For this product photography class Karl photographs a Specialized time-trial racing bicycle to demonstrate how to light and photograph complex products that have multiple different textures and small important details.
Throughout this step-by-step shoot, Karl explains the concept for the shot, his composition decisions, background choice and techniques for controlling the lighting. As he gradually builds the lighting setup, you’ll learn techniques for lighting matte products, how to reduce flare, and see exactly how important the position of the light is.
This detailed class covers multiple techniques that could be applied to numerous different products and clearly demonstrates the value of methodical work practice and deliberate problem-solving.
- Professional techniques for how to photograph a bicycle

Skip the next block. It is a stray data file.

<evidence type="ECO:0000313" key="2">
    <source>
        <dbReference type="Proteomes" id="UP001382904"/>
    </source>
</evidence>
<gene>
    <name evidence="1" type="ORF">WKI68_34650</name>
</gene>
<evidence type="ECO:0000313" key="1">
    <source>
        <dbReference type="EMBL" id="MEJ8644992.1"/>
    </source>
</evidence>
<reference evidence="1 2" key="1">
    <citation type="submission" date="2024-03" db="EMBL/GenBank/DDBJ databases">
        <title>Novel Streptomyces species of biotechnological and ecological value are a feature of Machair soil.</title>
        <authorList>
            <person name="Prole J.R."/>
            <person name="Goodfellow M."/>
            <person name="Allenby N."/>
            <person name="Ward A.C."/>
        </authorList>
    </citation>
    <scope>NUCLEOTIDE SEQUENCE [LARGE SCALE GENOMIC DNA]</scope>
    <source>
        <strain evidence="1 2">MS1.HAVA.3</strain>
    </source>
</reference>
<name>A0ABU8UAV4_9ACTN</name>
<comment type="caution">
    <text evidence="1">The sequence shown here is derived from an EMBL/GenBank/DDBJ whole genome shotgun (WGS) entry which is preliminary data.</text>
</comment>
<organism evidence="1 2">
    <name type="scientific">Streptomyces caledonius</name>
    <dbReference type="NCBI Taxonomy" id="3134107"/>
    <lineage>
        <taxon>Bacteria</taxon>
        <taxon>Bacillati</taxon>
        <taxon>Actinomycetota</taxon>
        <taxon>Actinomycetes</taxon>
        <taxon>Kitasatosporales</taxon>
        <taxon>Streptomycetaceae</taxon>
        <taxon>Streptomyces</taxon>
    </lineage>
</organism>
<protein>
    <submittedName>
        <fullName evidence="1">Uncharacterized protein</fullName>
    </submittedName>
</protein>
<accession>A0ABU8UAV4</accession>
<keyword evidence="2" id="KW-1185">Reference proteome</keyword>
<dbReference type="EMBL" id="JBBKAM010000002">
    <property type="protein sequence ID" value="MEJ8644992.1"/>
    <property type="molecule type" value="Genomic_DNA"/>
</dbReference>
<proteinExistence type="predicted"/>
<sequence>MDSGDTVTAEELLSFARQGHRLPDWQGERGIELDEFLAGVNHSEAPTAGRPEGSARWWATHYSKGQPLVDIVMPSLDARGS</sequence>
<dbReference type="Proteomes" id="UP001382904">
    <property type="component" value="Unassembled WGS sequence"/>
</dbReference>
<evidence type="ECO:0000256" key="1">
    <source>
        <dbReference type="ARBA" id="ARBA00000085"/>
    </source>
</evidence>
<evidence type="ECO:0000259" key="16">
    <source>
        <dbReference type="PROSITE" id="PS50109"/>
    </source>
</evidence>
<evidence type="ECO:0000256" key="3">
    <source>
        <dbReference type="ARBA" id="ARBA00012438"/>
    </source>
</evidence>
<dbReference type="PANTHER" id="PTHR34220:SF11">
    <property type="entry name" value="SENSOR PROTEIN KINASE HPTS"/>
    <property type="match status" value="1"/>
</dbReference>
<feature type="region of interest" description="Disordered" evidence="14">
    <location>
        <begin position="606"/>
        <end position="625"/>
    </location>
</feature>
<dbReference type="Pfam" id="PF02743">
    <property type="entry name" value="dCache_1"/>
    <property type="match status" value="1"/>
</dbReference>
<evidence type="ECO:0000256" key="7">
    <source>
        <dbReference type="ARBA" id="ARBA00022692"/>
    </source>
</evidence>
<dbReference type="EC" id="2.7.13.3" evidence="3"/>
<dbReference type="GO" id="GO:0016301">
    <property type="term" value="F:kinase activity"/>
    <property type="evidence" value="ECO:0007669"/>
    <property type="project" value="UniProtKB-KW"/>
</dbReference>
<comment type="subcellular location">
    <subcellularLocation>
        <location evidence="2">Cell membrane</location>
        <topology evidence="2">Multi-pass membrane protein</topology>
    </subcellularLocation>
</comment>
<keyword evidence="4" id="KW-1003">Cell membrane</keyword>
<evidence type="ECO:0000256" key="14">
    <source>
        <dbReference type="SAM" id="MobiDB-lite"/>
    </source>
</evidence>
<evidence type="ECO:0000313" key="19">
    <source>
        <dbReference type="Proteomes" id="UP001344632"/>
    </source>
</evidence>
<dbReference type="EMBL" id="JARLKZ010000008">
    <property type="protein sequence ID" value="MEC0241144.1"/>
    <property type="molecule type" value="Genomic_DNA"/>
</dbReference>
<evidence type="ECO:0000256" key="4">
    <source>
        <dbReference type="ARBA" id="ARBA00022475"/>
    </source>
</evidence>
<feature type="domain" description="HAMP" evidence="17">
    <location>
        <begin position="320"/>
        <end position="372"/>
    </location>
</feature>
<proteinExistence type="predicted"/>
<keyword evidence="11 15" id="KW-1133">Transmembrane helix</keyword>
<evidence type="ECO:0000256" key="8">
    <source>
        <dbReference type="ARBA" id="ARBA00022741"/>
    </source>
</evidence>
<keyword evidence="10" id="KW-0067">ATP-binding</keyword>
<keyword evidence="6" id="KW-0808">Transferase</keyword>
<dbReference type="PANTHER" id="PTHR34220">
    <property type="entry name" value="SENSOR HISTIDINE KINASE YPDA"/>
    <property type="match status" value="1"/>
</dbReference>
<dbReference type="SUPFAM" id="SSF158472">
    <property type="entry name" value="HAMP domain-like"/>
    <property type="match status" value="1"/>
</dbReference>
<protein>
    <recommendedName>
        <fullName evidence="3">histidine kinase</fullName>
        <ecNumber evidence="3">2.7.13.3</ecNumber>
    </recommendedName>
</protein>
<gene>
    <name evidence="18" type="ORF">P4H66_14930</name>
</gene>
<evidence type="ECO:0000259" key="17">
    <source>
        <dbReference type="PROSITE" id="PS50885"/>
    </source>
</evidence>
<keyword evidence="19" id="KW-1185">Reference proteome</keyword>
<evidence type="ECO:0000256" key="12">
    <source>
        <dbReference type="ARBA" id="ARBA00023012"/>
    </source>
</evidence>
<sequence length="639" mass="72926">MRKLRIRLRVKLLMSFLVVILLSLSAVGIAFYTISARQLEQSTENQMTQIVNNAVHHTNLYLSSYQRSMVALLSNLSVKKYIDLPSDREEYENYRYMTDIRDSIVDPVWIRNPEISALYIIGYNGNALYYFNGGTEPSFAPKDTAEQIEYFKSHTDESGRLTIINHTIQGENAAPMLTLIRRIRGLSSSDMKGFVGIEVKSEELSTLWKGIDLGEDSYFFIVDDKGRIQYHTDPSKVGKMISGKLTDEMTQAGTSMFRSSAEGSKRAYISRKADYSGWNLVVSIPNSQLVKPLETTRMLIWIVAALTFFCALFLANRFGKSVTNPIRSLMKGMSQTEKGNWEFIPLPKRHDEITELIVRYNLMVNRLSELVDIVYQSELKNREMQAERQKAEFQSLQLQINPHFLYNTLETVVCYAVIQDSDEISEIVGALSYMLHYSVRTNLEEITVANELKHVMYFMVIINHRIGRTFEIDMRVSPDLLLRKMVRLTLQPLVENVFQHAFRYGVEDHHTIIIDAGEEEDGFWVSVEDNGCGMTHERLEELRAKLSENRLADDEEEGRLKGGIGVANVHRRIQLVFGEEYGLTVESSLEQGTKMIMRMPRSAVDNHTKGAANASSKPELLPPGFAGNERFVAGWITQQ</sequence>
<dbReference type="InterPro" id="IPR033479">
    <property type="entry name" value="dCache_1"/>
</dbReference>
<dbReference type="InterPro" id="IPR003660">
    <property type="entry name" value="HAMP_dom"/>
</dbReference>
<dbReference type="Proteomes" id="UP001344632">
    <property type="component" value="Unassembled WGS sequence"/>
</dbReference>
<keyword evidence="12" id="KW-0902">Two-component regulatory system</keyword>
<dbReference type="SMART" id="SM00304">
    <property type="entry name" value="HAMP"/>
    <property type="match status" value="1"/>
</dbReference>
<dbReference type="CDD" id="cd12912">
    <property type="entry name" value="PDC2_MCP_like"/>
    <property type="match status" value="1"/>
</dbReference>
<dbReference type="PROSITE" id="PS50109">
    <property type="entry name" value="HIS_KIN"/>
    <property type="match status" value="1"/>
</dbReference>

- How to secure objects for a product shoot
- Lighting techniques for matte products
- How to avoid flare
- How to create rim lighting for products
- The importance of lighting position
If you have any questions about this class, please post in the comment section below.
This shoot was one that I really enjoyed, but it wasn’t without its challenges. If you only see the final setup, the shoot itself may seem quite complex, but in actual fact it wasn’t as complicated as it looks. This is because, by working methodically, I could solve problems one by one to get the final image.
The first problem to solve was securing the bicycle. It needed to be in a fixed position to avoid any movement during the shoot. You can see exactly how we did this in the video.
With the bicycle in position, the next step was to start building up the lighting. Starting with an overhead softbox, I continued to add to my lighting, enhancing the rim lighting on the frame and adding small pockets of light to other key areas.
As I started to balance the multiple lights one of the challenges I had to overcome was flare. The position of my lights meant I was getting flare, which was causing the image to appear dull and low-contrast. Once this was solved, it was a case of balancing the lights to achieve the mood I wanted.